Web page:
In 2012, I started using using the pen tool with vector masks for greater flexibility.

In 2012, I started using using the pen tool with vector masks for greater flexibility.

It was only a year ago that I started putting the pen tool’s potential to work by abandoning the brush tool all together and using it to make vector masks in Photoshop. Up until that point, I never had any need to resize my images because I rarely did anything with them once they were finished. When I started wanting to do more with my illustrations, it became painfully clear that I would need to be able to resize them and alter them.

When I finally got myself a copy of Illustrator this past November, I couldn’t help but kick myself for not taking notice of all it had to offer earlier. Everything was just so much easier and faster.

Several months ago, I started using Illustrator and the pen tool has never been better.

Several months ago, I started using Illustrator and the pen tool has never been better.

For the most part, I learned the pen tool through practice. I made more drawings that I could count. It really is one of those things that you can’t master unless you physically experiment with it and devote time to. For more nitty-gritty details, I found the book Vector Basic Training by Von Glitschka to be very informative. I have to say that the biggest help has definitely been the Xtream Path Illustrator plugin. It makes the whole process fast and intuitive, and allows for greater control over your paths. After the 15 day free trial, I had no regrets about spending the $140 for it.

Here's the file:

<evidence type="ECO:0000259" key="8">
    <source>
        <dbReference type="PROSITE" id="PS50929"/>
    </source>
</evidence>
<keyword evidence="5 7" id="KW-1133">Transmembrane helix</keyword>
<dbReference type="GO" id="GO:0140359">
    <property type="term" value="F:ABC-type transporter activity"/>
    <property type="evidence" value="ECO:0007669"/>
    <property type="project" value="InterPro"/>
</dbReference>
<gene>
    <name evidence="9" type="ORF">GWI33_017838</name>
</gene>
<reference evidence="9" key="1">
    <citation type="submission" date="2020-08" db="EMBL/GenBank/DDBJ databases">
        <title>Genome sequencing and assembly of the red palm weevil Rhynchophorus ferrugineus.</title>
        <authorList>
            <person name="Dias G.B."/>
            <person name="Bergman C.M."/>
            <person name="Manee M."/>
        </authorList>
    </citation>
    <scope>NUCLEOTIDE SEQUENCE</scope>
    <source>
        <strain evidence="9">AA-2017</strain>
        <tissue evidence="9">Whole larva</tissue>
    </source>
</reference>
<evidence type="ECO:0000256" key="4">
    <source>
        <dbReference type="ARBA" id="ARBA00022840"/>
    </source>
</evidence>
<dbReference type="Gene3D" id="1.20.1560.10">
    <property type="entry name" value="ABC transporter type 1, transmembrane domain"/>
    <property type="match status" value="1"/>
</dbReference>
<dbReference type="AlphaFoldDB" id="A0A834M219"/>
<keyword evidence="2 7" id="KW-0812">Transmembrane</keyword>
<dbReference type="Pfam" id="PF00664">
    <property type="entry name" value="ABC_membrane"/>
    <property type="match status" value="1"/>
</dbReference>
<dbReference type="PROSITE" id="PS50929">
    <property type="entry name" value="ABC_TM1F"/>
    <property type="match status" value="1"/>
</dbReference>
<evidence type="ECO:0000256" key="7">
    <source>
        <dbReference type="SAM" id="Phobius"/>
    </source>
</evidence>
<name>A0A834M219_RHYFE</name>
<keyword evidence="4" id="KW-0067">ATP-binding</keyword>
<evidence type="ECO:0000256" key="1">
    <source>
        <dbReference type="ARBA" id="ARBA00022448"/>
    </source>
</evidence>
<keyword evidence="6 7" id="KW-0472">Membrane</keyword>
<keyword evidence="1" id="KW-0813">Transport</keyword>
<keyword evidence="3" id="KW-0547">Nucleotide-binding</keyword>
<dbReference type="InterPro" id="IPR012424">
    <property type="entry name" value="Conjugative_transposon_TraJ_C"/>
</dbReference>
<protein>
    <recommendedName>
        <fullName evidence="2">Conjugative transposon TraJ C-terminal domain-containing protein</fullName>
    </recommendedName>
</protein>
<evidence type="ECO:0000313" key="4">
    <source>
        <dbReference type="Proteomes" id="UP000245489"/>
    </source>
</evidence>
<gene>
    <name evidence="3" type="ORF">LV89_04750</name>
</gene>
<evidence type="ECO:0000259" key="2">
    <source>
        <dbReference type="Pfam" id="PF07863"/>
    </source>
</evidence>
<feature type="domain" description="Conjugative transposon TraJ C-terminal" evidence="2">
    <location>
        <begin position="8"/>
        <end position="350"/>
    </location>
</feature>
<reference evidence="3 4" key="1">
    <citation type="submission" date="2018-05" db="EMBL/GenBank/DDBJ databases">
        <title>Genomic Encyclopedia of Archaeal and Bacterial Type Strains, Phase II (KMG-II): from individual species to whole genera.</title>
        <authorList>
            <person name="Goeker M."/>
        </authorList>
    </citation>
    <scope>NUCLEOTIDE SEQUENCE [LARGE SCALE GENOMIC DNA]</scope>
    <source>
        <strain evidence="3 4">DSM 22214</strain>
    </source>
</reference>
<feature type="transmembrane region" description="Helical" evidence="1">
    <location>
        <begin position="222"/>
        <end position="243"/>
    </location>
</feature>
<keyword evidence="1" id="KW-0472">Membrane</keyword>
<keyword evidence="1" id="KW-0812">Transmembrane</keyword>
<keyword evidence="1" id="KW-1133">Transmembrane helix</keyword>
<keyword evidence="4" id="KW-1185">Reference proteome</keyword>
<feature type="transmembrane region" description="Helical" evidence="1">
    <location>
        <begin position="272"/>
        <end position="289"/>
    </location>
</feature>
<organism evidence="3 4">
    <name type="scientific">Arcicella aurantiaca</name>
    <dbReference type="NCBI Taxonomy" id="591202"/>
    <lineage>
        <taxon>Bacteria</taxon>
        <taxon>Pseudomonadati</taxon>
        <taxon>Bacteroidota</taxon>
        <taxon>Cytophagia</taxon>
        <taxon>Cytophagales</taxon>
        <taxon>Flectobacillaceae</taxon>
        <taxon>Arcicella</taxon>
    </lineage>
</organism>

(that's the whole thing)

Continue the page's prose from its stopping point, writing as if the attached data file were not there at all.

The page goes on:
I guess the reason I’ve never declared to hate the pen tool like so many people is because I felt it was the only way I could accomplish what I wanted to. I never spent time trying to resist it. I poured lots of time and energy into it, and I think it’s paid off immensely.

Be sure to check out my pen tool tutorial site.

Coding #5 Homework

1 Mar

This assignment was not the first time I’ve tried to use Photoshop to design a website, but it was the first time I really felt I knew what I was doing…well, kinda. I decided to make my design without actively considering what I thought I was capable of. I’d never made pure CSS ribbons like I did for my secondary navigation or really tried to make a style sheet without considering every bit of unique content. I just wanted to design what I hoped I could push myself to accomplish.